I don’t know about you, but if I am not feeling something I just have to start over. I peeled off the paper intending to recover with a different paper but once I pulled it off and a rough edged layer was left behind, I got another idea.

JudiKins Mica Gloss

I grabbed some metallic Mica Gloss inks (JudiKins) and started sponging them onto the remaining paper layer.
Mica Glossed Tile
This was much more “me”. I grabbed a handmade paper scrap from my stash, tore the edges,  and Mod Podged that on. Now I was really feeling this project. After the inks dried, I sealed with a layer of Mod Podge and sprinkled with fine iridescent glitter.

Went to my embossing folders and pulled out a snowflake design ( Sizzix) and ran a piece of Art Emboss metal through my Cuttlebug.

Sizzix Snowflake Folder

Embossed Metal Snowflake

Trimmed that to a size that would fit with my tile, added decorative brads to each corner, and glued to my tile as shown. Punched some snowflakes from the metal scraps, and dotted the centers with adhesive pearls, and finished with a free hand sort of pom pom of ribbon yarn.

Embossed Metal Snowflake Close Up

Punched Metal Snowflake

Embossed Metal Snowflake Tile

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Saturday, December 11, 2010

Embossed Metal Ornaments

My Friend Michele over at The Scrap Shoppe is still hosting her fun and inspiring Homemade Holidays, and I was excited to do another guest post. This time I did:  Embossed Metal Ornaments similar to those I have on one of my Christmas trees.

First you'll need some metal soft enough to emboss. Walnut Hollow and Ten Second Studios sell it as does AMACO which is what I'm using here:
I got mine at Michaels but you can find it at many art supply stores. It comes in copper, brass, aluminum, and pewter as well as colors. It also comes in different weights. I like the medium.

Then decide what you want your ornament to be and find an image you can trace (or you can draw freehand). I chose a dove ( downloaded from the internet) and printed out on regular copy paper. Cut off a piece of your metal and lay your image on top:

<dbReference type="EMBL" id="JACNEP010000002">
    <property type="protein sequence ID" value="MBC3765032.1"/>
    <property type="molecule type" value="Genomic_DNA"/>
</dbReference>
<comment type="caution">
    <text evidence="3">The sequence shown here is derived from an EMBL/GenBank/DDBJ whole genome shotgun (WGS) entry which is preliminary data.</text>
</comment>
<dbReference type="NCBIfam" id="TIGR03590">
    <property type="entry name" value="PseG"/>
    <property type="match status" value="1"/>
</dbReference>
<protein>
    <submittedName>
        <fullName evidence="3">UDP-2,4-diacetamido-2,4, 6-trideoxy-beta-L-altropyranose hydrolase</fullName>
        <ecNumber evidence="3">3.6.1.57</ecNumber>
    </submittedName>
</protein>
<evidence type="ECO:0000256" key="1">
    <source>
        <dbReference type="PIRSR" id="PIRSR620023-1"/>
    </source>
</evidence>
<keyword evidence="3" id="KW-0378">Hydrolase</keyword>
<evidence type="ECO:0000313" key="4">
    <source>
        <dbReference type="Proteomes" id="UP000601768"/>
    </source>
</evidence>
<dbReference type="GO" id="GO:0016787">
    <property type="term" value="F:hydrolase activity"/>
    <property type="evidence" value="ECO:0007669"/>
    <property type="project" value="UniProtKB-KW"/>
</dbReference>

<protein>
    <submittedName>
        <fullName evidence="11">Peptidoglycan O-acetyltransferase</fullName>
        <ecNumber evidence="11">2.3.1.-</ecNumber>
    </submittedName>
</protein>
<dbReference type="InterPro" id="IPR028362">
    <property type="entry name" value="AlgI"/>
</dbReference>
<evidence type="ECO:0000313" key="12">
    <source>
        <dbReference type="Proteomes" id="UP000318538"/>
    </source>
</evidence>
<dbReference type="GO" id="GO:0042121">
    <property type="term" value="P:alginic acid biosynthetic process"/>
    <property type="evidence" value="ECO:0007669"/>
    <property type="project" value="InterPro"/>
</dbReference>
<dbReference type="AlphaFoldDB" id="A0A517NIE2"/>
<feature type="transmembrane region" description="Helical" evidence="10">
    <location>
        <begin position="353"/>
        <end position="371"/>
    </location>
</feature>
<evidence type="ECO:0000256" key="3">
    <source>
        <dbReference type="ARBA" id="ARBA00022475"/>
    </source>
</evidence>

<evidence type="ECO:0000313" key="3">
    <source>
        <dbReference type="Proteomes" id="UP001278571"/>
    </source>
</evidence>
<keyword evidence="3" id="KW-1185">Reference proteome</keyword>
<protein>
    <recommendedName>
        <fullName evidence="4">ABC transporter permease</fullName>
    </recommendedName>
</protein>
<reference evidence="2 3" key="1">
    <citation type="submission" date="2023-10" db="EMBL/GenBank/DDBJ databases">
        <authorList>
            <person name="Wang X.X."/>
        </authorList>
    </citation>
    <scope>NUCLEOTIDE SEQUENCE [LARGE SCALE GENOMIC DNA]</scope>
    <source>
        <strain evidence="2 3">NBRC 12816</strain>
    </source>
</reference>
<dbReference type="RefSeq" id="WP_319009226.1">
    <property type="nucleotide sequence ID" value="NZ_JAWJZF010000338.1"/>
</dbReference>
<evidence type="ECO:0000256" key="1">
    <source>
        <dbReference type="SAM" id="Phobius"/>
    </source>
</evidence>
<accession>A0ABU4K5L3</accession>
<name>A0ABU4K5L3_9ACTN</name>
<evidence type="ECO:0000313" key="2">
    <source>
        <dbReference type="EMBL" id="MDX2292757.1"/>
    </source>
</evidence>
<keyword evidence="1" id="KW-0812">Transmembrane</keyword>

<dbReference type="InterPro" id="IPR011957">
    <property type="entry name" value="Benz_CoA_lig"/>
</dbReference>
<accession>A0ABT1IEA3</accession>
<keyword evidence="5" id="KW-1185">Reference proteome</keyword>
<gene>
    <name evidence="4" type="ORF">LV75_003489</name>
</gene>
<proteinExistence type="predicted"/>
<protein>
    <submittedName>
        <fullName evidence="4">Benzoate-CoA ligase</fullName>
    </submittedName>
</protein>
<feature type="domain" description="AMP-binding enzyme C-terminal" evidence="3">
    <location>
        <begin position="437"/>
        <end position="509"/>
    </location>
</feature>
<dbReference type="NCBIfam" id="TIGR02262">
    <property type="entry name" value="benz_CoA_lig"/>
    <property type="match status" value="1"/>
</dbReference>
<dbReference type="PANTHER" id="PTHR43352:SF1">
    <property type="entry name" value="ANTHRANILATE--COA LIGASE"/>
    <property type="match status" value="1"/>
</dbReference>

Sorry for the pic quality...didn't realize the reflection of the light
The AMACO metal comes with a wood stylus or you can use a ball point pen , pencil, or dry embossing tool. I have a rubber mat I use but you can use magazines or a stack of newspaper to give yourself some cushion so when you trace, you get some indentation. You don't have to press super hard, but firmly.

Once you 've traced your image, you can flip it over and go around the inside or outside edge to give it more definition. Then you can start designing. I did freehand designs or you can trace a design just like you did your image:
I just made a scallop pattern around the edge and some squiggly lines in the tail.
When you're happy with your design, then cut out around the image. You can use regular craft scissors. You don't need special ones.
I added some spirals to the middle
While there are all kinds of specialty tools you can buy:

You don't have to. Sewing tools like pattern wheels work great:

I just used a perforation wheel to make random lines on this one which you'll see below. Once you've cut out your images, add a small eyelet in the center and then whatever you want to use to hang it. I added these to another of my trees :
This is the one I used the pattern wheel on just making random lines and then added "dots" using a dry embossing stylus

Hope that made sense. It can get very addicting and the metal goes a long way. I've used it on cards, as accents on altered art, etc. Here's another piece I did a couple of years ago that I aged with a little black paint: